Architect George David Payne was employed to convert the former library to the Randall Art Gallery and extend the concert hall and supper room. About 1911 the hall was enlarged at the river end and the supper room extended so that they were capable of seating 600 and 400 persons respectively. The Gallery was officially opened in July 1914.

Between 1910 and 1920 the post office section was rendered and the front enclosed.

The Greater Brisbane City Council took over the structure in 1925 and the library continued to function until 1973. However, the Randall collection was transferred to the Brisbane City Hall. For many years the concert hall continued to be well patronised particularly during the Second World War [1939-45].

Between 1973 and about 1987 the building was neglected and vandalised. The derelict library was refurbished for World Expo '88 as a convention centre and exclusive club. The exterior was painted and the interior was substantially altered to provide two large conference rooms and club rooms. The former Post Office section was converted to modern offices and concrete stairs installed.

After Expo '88 the building was not utilised until the Queensland Academy of Sport occupied it in 1995 and used the concert hall as a running track. In 2005 the building was purchased by Griffith University for use as a film school, and a new section, designed by architect Hamilton Wilson and containing a verandah, stairs and workrooms, was added to the northwest side. In 2007 the Griffith Film School was officially opened. It continues to operate in the building in 2024.


The former South Brisbane Library stands on the corner of Stanley and Dock Streets in South Brisbane, in a precinct of historic buildings centred around South Brisbane Memorial Park. It is opposite the former South Brisbane Municipal Chambers [600306] and adjacent to the former South Brisbane Railway Easement [600293] and South Brisbane Dry Dock [600301]. Other historically significant places in the immediate vicinity include Cumbooquepa (Somerville House) [600305] and Ship Inn.

It comprises three abutting, interlinked sections forming a single, L-shaped building: the former South Brisbane Post and Telegraph Office (1882) fronting south to Stanley Street; the former South Brisbane Library and Technical College (1898), attached to its eastern side at the intersection of Stanley and Dock streets; and the former City Concert Hall (1902), attached to the library’s northern side, fronting Dock Street. The building has brick walls with rendered dressings, timber-framed floors and intersecting gable and hip roofs clad with corrugated metal sheets. The sections share similar or matching architectural features. A modern, concrete, steel and glass, three-storey structure (2006) has been constructed in the crook of the building’s L-shape and is not of state-level cultural heritage significance.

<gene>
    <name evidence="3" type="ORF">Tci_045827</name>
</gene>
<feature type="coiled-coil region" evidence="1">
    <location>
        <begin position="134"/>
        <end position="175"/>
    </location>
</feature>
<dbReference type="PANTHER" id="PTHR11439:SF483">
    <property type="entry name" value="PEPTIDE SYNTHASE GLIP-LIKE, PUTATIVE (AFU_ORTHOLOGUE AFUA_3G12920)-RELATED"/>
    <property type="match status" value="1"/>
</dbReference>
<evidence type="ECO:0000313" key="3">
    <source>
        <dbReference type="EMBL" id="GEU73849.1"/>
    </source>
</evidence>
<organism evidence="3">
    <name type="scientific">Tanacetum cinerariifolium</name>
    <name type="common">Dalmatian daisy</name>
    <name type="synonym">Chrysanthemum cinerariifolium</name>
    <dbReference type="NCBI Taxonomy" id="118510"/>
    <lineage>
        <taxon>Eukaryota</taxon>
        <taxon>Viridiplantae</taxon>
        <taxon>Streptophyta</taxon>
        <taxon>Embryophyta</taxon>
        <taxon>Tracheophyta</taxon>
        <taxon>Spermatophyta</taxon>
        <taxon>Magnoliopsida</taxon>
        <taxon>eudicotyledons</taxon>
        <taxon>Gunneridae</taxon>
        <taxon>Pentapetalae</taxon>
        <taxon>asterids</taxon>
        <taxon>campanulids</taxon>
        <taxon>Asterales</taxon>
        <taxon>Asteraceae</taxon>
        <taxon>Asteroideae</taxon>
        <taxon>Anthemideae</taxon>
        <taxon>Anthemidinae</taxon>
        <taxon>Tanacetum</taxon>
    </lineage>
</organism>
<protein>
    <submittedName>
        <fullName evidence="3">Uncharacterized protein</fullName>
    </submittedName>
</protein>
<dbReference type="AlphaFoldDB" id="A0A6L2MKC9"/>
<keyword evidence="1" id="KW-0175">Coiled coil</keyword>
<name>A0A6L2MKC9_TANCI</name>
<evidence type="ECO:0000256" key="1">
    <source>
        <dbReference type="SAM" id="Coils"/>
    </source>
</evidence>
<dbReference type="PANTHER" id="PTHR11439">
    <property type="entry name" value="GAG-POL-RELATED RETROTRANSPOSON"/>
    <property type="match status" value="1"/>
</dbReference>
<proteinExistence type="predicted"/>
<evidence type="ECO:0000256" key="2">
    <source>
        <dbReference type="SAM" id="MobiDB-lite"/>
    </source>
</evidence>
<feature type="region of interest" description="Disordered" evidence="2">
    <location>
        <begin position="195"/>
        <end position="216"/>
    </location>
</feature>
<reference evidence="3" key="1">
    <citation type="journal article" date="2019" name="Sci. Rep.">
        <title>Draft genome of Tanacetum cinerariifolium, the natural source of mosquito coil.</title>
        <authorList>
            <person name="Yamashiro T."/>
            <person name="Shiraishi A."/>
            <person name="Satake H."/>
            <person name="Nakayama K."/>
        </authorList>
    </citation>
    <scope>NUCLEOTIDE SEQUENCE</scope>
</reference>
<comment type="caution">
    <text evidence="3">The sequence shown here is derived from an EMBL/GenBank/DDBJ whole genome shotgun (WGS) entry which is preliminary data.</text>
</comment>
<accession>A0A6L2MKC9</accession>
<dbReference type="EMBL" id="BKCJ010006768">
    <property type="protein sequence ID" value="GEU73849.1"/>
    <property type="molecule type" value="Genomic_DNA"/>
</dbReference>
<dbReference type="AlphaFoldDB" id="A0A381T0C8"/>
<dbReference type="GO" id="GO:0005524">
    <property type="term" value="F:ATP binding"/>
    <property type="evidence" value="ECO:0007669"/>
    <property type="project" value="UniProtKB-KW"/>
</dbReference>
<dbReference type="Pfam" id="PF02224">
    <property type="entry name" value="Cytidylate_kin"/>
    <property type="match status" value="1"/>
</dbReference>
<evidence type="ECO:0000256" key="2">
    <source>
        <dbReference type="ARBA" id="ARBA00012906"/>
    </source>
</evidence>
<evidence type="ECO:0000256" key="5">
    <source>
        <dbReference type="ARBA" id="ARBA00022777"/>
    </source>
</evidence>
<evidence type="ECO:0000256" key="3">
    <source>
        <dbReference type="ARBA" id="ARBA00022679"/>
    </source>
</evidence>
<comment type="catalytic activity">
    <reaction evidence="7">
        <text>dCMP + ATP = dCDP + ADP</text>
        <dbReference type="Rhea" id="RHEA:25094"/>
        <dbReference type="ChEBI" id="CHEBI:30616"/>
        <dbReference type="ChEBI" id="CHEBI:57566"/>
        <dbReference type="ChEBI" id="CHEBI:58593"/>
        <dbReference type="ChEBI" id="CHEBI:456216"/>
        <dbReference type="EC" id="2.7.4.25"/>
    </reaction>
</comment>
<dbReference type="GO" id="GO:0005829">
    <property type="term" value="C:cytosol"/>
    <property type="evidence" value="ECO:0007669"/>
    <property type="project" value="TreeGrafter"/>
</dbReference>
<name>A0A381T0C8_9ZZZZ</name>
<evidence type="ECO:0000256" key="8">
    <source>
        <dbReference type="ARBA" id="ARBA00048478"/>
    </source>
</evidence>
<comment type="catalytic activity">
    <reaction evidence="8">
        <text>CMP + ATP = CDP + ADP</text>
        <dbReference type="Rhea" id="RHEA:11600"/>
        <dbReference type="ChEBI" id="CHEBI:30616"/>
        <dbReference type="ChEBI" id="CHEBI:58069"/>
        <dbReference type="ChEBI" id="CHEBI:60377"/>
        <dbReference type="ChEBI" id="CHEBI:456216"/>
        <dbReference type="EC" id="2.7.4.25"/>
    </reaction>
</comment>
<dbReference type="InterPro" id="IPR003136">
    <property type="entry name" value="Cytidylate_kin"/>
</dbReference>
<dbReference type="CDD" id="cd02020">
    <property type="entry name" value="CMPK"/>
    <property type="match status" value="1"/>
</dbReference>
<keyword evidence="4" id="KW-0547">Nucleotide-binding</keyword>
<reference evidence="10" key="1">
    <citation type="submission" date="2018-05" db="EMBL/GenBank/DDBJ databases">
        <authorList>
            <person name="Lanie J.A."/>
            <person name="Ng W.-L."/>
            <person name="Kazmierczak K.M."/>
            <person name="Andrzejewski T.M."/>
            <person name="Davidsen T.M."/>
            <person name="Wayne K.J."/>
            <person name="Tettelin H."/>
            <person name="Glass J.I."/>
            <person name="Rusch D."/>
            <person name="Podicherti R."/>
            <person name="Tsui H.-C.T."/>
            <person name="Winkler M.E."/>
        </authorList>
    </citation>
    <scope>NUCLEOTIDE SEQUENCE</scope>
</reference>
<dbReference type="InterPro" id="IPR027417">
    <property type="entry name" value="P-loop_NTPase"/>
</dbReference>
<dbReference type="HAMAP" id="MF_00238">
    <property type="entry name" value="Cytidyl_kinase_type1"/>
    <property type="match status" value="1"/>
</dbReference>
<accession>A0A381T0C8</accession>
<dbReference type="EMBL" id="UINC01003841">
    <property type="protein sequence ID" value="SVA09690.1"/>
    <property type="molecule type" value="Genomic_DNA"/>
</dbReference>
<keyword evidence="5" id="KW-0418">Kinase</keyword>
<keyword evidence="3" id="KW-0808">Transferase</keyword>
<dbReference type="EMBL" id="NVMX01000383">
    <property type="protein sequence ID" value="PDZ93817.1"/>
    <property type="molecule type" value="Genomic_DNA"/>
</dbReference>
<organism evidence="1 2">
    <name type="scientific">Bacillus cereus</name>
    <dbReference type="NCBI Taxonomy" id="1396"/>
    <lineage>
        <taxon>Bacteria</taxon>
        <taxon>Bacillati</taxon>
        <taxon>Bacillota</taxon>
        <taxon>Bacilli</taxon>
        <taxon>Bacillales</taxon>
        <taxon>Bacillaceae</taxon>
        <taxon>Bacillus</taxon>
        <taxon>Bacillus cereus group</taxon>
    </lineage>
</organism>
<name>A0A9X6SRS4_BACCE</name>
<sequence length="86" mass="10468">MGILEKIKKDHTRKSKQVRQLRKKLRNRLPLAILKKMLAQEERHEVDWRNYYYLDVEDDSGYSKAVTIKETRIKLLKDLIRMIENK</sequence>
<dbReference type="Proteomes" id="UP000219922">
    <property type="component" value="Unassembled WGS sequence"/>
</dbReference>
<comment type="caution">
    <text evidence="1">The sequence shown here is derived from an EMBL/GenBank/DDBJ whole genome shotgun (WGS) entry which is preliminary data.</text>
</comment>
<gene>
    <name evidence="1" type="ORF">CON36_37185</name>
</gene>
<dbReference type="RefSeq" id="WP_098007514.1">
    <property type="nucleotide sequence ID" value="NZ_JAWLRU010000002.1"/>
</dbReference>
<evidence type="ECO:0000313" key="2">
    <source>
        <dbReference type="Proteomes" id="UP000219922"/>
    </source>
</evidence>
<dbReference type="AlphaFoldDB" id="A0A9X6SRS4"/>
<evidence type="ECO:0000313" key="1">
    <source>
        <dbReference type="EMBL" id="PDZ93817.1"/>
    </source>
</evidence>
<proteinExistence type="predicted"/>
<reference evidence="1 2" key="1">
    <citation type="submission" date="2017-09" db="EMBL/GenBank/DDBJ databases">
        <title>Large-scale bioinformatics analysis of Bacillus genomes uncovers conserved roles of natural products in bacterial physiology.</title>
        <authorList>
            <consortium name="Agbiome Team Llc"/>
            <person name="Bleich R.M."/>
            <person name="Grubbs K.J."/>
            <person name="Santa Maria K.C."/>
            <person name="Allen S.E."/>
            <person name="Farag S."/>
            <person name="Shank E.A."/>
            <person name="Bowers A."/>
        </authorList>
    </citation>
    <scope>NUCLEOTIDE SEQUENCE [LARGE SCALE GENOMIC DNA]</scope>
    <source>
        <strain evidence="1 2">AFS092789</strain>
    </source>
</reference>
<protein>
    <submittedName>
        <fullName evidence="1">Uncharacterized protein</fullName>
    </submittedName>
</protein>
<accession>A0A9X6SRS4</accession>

The former Post and Telegraph Office section is a square, two-storey, brick building with basement, and a hip roof. Its Stanley Street (front) elevation has large, multi-paned windows, (including a pair of faceted bay windows), a wide awning roof supported by large timber brackets, and a central, pediment-like gablet. Its western elevation is simpler, with few windows, and its northern (rear) elevation, abutted by the modern structure, has a two-storey verandah that has been enclosed.

The former South Brisbane Library and Technical College section is a long and narrow, two-storey, brick building. It has a long gable roof, with a gablet facing Stanley Street, and a square-based, three-storey tower above its main entrance at the street corner. The Dock Street elevation is simpler, with windows at regular intervals separated by pilasters and a secondary entrance at the northern end. Its western elevation has an open, two-level verandah.

The former concert hall section is a long, rectangular, one-storey building with a hip roof with a continuous raised ridge ventilator. It accommodates a large auditorium with timber panelled dados, plaster raked ceilings and an unadorned proscenium stage. French doors open onto a verandah on its western side.

Image gallery


Location of South Brisbane Library (former) within Queensland
Creative Commons Attribution 4.0 International (CC BY 4.0)
Last reviewed
1 July 2022
Last updated
20 February 2022